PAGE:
Thuan Tran is the HIV Services Planner/Principal Planning Analyst for the Minneapolis-St Paul Ryan White program:
One of the lessons glean from the first week of glass is the importance of communicating a policy problem clearly. From the class lecture, Karen reminded us that people often assumes that everyone understands the meaning of terms we use that are technical or field specific. There are sometimes assumptions about operational and systems knowledge. It is therefore, important to communicate efficiently (the elevator speech) and clearly so that the audience understands the actual problem. Communicating in shorthand that works efficiently in your office settings runs the risk of the policy problem getting lost or appearing more complicated than it actually is.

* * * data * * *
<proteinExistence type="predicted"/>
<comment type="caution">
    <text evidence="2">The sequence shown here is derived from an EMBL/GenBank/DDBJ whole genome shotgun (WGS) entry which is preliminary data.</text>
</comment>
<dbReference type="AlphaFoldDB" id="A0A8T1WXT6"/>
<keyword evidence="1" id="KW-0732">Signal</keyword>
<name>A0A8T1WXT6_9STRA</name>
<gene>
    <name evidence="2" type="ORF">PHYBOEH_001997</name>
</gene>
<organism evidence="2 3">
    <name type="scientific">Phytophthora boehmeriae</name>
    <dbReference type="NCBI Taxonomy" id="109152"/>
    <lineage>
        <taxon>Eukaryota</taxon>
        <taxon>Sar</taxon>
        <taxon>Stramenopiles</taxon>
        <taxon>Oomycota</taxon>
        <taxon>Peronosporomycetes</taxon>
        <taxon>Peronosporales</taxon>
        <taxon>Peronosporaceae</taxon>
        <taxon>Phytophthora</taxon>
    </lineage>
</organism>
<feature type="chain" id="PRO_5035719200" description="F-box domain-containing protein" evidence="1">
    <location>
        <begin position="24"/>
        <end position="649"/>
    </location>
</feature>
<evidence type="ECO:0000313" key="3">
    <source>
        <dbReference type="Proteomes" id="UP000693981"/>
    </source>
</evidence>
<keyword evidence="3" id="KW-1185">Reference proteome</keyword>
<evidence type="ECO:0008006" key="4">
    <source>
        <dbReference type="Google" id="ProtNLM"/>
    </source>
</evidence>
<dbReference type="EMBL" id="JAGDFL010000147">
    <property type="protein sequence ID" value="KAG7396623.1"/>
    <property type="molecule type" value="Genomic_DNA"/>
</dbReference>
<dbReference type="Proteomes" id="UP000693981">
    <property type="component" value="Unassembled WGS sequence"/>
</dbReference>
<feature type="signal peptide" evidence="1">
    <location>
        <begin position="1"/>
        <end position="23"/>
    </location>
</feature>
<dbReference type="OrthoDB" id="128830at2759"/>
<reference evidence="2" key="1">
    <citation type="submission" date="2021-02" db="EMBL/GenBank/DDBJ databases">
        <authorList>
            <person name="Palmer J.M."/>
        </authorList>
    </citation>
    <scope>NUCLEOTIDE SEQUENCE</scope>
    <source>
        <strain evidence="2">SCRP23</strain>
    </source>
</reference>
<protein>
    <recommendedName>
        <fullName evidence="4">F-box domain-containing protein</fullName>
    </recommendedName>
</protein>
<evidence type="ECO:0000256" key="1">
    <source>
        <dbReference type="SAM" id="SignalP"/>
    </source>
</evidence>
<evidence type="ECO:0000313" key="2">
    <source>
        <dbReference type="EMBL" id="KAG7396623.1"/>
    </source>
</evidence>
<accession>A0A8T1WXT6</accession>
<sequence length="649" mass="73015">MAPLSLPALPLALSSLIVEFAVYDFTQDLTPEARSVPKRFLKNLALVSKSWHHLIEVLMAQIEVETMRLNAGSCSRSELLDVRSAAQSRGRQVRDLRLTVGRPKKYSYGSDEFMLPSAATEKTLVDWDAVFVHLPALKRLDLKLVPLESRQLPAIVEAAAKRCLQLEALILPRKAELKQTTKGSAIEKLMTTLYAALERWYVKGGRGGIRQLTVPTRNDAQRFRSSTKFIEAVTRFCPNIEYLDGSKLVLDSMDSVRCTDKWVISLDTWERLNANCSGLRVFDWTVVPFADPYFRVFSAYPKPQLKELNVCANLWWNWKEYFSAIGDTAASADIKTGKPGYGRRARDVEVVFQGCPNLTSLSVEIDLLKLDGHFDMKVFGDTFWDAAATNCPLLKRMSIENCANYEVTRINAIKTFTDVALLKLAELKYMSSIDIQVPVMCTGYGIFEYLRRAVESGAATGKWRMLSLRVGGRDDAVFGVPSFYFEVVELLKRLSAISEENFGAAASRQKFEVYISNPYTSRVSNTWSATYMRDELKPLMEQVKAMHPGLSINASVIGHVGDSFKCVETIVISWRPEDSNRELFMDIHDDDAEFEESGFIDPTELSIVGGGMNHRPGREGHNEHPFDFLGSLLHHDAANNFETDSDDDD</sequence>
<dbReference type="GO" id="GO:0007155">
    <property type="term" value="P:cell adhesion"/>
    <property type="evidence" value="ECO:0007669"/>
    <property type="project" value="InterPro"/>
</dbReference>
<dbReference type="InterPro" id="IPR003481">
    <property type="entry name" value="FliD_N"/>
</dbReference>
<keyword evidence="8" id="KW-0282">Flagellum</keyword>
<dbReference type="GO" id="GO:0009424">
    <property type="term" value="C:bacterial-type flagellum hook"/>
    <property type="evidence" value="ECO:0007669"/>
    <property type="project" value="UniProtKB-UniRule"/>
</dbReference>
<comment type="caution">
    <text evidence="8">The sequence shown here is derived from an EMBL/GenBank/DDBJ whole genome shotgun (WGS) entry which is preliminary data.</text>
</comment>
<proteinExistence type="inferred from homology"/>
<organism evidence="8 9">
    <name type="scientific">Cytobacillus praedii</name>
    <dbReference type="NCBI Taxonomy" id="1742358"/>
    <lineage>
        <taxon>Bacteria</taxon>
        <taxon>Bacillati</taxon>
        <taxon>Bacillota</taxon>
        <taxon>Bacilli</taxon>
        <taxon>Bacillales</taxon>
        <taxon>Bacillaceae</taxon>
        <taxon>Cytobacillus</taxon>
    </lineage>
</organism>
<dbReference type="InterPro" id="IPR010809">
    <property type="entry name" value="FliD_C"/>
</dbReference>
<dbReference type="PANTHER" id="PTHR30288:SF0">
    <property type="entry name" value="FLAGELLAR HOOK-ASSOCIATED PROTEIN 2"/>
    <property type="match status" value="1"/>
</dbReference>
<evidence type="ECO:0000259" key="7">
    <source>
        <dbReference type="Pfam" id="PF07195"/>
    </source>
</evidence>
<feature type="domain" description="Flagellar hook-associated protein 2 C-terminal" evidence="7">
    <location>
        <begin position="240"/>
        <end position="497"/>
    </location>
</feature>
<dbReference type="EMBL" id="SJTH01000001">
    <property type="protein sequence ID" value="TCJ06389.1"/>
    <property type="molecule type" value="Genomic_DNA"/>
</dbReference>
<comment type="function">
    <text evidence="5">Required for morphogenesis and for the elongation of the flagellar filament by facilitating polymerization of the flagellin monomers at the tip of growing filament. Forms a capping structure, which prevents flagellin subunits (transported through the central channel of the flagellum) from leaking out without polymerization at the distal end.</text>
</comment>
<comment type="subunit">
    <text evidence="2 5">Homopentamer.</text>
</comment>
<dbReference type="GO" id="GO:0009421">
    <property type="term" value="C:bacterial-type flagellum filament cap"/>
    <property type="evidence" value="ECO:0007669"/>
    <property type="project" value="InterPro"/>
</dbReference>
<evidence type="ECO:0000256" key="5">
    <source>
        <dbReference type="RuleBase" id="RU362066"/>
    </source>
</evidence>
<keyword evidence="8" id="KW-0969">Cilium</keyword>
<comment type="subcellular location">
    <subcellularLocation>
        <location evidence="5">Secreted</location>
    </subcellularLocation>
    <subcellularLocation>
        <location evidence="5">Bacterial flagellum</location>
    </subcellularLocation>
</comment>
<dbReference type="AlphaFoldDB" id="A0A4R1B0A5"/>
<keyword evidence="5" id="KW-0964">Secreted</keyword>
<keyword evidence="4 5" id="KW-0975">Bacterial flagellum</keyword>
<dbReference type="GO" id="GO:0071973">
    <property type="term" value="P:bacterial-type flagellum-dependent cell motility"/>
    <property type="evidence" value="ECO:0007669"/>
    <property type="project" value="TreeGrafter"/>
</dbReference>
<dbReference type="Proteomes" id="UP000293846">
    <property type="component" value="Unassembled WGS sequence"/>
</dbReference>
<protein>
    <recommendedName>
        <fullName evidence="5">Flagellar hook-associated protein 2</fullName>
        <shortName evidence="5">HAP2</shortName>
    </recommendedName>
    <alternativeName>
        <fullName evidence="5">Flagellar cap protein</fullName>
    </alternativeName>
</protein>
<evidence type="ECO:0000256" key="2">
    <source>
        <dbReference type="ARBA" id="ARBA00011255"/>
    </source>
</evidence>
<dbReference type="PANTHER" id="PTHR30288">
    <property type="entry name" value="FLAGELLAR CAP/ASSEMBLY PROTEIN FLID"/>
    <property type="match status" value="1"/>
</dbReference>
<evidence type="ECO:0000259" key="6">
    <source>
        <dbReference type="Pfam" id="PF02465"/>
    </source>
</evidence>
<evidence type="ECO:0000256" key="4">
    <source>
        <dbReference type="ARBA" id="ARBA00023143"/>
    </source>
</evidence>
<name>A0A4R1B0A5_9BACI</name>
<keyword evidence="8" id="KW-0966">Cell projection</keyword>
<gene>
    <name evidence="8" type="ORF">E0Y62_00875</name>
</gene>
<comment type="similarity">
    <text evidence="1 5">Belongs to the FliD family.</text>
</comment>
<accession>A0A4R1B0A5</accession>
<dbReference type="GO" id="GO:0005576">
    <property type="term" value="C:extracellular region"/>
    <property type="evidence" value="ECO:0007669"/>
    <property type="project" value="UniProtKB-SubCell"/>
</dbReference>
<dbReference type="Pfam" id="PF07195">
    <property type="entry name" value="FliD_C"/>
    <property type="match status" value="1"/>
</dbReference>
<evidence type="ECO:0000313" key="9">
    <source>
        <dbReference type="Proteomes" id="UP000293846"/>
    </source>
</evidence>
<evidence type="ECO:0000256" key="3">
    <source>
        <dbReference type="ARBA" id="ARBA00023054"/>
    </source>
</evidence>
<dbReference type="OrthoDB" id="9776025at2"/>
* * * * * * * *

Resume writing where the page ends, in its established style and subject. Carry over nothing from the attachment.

Throughout the readings, a clear theme emerges: The identification of the problem can be boiled down clear and short messaging. According to Nicola Alexander (2011), for conditions to be transformed to policy problems, they must contain three basic characteristics.
(1) They must be shown to be negative.
(2) They must be solvable using public resources.
(3) They should be solved using public resources.
Prioritizing a democratic policy development process, a guiding principle to the above characteristics is the importance of utilizing language that is accessible to all stakeholders.
Alexander, N (2011) Policy Analysis for Educational Leaders: A Step-by-Step Approach. Allyn
& Bacon Educational Leadership. Pearson.